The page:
02 March, 2012
What does fact checked mean?
At Healthfully, we strive to deliver objective content that is accurate and up-to-date. Our team periodically reviews articles in order to ensure content quality. The sources cited below consist of evidence from peer-reviewed journals, prominent medical organizations, academic associations, and government data.
- MayoClinic.com: Whey Protein
- U.S. Food And Drug Administration: Problems Digesting Dairy Products
- Centers For Disease Control And Prevention: Protein
The information contained on this site is for informational purposes only, and should not be used as a substitute for the advice of a professional health care provider. Please check with the appropriate physician regarding health questions and concerns. Although we strive to deliver accurate and up-to-date information, no guarantee to that effect is made.
Are Protein Shakes Hard to Digest?
Protein shakes offer an easy, convenient way to supplement your daily protein intake. Since most protein shakes are made using a type of dairy protein called whey, people who are lactose intolerant tend to have difficulty digesting them. Additionally, some people may have an uncommon genetic defect that limits their ability to process the waste products generated from protein digestion. For best results, keep your protein intake restricted to the recommended 46 to 56 grams per day.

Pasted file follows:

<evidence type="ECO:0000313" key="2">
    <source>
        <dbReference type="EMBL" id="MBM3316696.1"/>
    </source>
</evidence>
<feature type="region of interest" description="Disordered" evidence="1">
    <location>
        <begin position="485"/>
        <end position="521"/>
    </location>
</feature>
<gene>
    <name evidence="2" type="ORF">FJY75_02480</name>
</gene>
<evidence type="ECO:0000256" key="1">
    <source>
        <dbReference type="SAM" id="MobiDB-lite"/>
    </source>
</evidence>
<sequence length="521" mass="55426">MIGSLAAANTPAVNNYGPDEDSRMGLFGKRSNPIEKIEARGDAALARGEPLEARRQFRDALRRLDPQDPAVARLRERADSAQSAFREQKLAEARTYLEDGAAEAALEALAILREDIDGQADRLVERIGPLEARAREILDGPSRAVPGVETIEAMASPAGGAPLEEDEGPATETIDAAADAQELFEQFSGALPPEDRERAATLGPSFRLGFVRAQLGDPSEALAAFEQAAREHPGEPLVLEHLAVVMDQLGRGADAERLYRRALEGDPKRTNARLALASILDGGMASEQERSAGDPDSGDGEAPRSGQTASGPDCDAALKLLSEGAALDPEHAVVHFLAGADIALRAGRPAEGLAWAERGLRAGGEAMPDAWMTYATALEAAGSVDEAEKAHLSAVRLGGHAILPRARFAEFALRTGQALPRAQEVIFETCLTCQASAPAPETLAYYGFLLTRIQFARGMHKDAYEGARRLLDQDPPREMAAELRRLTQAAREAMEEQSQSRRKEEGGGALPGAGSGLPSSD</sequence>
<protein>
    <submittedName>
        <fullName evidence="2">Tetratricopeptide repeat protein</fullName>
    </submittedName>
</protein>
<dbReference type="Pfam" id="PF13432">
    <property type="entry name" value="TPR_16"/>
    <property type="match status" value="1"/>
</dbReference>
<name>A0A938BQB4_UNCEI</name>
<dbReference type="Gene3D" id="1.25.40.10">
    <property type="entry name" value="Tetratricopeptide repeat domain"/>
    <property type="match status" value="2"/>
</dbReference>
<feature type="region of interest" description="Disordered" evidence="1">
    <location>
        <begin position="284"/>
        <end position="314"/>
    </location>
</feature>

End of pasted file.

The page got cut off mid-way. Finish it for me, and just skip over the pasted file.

Whey protein is a highly digestible form of milk protein, according to MayoClinic.com. In addition to its use in protein shakes and supplements, whey protein is included in a variety of food and beverage products, including ice cream, bread and infant formulas. Due to its prevalence of muscle-building essential amino acids, whey protein is a popular supplement among athletes and weightlifters. Additionally, medicinal applications of whey protein may be effective at reducing some symptoms associated with diabetes and allergies.
Whey Protein and Digestion
As your body begins to break down the whey protein from your shake, a number of byproducts are released into your digestive system. One of these byproducts is the toxic chemical ammonia. Once ammonia is created it is transferred to your liver, where it is processed into a chemical called urea and excreted in your urine. For most healthy adults, this process happens automatically and without any unpleasant side effects. However, one in 8,000 Americans has a genetic defect that disables the ability to process ammonia, causing it to accumulate and become potentially life-threatening, according to Medical News Today.
A much more common reaction to whey protein is lactose intolerance. According to the U.S. Food and Drug Administration, an estimated 30 million to 50 million Americans are thought to be lactose intolerant. Since whey protein is derived from milk, it contains part of a natural dairy sugar called lactose. This sugar requires an intestinal enzyme called lactase in order to be fully digested. Individuals with a deficiency or shortage in lactase are more likely to have difficulty digesting protein shakes made with whey protein.
In addition to whey protein, protein shakes may contain a number of ingredients that can cause digestive problems. People with diabetes or hypoglycemia may respond negatively to the added sugar in some protein shakes. If you experience severe abdominal pain or other worrying symptoms, stop drinking protein shakes and seek medical attention.
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